Ulster Bank portfolio: Titanic Quarter loans may be sold
A huge loan portfolio being sold by Ulster Bank reportedly includes loans relating to offices and apartments in Belfast's Titanic Quarter.
The Project Achill portfolio contains loans with an original value of almost £1bn relating to around 160 properties.
By value, a quarter of the portfolio is in Northern Ireland, according to property news service Co-Star.
Banks across the island of Ireland have been selling loan portfolios as a way to swiftly reduce property exposure.
On the whole these portfolios have been bought by large US investment funds.
The biggest of these deals was Nama's sale of its entire Northern Ireland loan portfolio for £1.3bn earlier this year.
The Project Achill assets in Northern Ireland also reportedly include loans of more than £100m that were made to the main Northern Ireland company of Paddy McKillen, the high-profile property developer.
The Titanic Quarter loans have a face value of around £70m and relate to the Arc Apartments and Gateway Offices.
The loans advanced to Paddy McKillen's Belfast Office Properties are secured on properties that included Ards Shopping Centre, the Waterfront Plaza office block in Belfast and Mallusk Industrial Estate in Newtownabbey.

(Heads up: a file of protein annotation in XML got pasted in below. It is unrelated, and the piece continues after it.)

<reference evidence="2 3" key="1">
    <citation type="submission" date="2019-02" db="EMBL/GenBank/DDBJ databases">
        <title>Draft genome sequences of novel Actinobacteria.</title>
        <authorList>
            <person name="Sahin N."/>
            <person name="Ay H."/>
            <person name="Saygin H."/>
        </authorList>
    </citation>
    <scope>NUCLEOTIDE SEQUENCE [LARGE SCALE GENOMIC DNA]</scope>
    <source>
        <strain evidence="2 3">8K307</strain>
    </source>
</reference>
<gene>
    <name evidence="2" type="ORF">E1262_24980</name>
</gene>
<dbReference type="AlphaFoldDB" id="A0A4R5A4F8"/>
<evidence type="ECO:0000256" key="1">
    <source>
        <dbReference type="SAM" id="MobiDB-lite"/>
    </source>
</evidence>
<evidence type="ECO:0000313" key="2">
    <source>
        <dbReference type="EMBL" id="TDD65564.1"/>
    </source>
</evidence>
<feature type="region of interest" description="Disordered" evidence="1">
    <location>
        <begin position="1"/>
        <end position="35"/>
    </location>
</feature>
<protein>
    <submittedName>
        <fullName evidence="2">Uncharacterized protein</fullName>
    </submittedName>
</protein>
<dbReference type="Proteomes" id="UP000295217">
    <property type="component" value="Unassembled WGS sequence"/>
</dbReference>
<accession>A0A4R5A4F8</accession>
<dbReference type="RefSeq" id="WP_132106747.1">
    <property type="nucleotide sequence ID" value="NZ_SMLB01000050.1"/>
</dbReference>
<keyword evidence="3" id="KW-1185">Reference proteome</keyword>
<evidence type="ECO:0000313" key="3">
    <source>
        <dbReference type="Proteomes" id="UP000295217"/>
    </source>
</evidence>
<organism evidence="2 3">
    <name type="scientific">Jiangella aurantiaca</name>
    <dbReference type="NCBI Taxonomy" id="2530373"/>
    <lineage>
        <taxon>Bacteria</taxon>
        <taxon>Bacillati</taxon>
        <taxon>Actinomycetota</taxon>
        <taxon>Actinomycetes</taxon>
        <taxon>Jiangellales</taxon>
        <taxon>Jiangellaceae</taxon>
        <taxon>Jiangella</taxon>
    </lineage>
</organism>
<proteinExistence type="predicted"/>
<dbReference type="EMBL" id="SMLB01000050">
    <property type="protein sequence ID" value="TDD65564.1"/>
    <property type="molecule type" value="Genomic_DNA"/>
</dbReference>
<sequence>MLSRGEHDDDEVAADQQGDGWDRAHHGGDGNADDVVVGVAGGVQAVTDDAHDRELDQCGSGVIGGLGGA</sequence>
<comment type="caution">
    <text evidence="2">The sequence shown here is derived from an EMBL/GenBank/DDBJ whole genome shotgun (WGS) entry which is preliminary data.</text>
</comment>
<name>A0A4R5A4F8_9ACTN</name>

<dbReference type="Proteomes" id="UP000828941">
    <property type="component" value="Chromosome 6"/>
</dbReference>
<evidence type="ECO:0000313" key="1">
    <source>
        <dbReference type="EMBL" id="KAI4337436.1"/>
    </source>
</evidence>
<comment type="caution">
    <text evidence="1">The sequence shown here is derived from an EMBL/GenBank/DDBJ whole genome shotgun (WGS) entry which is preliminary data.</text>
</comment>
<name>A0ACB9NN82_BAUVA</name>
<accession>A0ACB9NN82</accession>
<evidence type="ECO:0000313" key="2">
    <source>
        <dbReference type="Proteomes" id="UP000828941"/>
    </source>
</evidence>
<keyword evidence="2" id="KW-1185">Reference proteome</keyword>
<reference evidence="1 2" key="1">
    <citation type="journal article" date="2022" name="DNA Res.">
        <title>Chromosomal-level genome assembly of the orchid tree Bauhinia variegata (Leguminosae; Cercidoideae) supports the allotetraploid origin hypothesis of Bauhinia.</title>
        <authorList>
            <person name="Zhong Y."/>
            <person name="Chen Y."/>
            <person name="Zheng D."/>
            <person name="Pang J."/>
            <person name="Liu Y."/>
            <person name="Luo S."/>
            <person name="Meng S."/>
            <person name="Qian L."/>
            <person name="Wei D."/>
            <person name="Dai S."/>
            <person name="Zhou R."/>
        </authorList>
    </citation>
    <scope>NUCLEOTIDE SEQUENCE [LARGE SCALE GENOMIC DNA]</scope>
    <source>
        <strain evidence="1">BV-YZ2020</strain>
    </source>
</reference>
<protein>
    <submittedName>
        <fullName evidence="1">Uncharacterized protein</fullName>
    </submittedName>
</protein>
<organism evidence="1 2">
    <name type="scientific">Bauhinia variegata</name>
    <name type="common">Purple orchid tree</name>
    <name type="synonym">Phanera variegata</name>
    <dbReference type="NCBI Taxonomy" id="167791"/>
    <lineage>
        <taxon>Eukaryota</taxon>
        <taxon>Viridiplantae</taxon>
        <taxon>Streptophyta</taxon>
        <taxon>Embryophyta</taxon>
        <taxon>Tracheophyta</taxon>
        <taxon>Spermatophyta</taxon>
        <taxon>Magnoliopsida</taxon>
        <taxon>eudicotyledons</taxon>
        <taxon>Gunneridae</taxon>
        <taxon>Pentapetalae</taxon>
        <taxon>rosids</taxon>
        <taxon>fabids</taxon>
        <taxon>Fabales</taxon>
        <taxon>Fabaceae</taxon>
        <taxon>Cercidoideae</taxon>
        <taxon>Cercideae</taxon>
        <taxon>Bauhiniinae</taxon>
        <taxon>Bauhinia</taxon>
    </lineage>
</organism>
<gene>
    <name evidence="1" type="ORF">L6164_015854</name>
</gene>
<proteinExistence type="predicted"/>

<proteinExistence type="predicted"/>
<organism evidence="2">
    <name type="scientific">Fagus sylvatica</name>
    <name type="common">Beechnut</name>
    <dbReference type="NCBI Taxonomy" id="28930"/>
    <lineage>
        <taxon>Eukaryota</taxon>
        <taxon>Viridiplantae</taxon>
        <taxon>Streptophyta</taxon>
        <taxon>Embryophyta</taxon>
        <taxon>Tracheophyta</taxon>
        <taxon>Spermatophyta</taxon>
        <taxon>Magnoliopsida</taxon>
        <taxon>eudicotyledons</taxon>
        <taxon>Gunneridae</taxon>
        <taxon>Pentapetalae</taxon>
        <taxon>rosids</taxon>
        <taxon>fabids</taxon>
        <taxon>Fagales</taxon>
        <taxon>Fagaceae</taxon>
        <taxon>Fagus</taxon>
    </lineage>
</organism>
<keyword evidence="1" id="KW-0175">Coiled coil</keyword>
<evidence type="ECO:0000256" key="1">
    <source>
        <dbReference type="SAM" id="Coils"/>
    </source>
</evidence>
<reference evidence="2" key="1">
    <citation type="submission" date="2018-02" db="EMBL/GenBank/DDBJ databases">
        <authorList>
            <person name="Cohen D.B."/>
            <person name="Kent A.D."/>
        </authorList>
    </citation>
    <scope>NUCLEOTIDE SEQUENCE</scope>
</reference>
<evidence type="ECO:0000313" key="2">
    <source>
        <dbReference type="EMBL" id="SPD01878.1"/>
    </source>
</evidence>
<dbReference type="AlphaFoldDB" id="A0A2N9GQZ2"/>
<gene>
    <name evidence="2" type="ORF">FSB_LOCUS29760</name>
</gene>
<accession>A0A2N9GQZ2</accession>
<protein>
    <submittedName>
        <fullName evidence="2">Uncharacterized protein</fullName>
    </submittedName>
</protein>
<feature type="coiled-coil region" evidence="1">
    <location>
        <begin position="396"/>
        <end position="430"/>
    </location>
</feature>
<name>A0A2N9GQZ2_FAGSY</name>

Other loans for sale include around £60m that was lent to the Newry-based Murdock Group for investments in England including a a hotel, two nursing homes and development land.
Ulster Bank has already sold a smaller package of loans known as Project Button.
That portfolio included more than £50m of loans that had been made to the Belfast property firm Corbo.
The Corbo loans were bought by a consortium of Deutsche Bank and two US-investment funds.
Ulster Bank is working to drastically reduce its property loan book over the next two years.
Aside from loan sales, it has also been working with some of its borrowers to sell assets and restructure borrowings.
A portfolio of shopping centres that it had funded with loans of more than £500m has recently been sold, mainly to US investment funds.
The Portadown-based Turkington Group, which also had significant Ulster Bank borrowings, has sold most of its investment properties over the last year.
Valto, a firm owned by brothers Shamus and Francis Jennings, that had Ulster Bank borrowings of about £120m, underwent restructuring last year.
It was placed into administration and some of Valto's main assets were sold to new companies controlled by the Jennings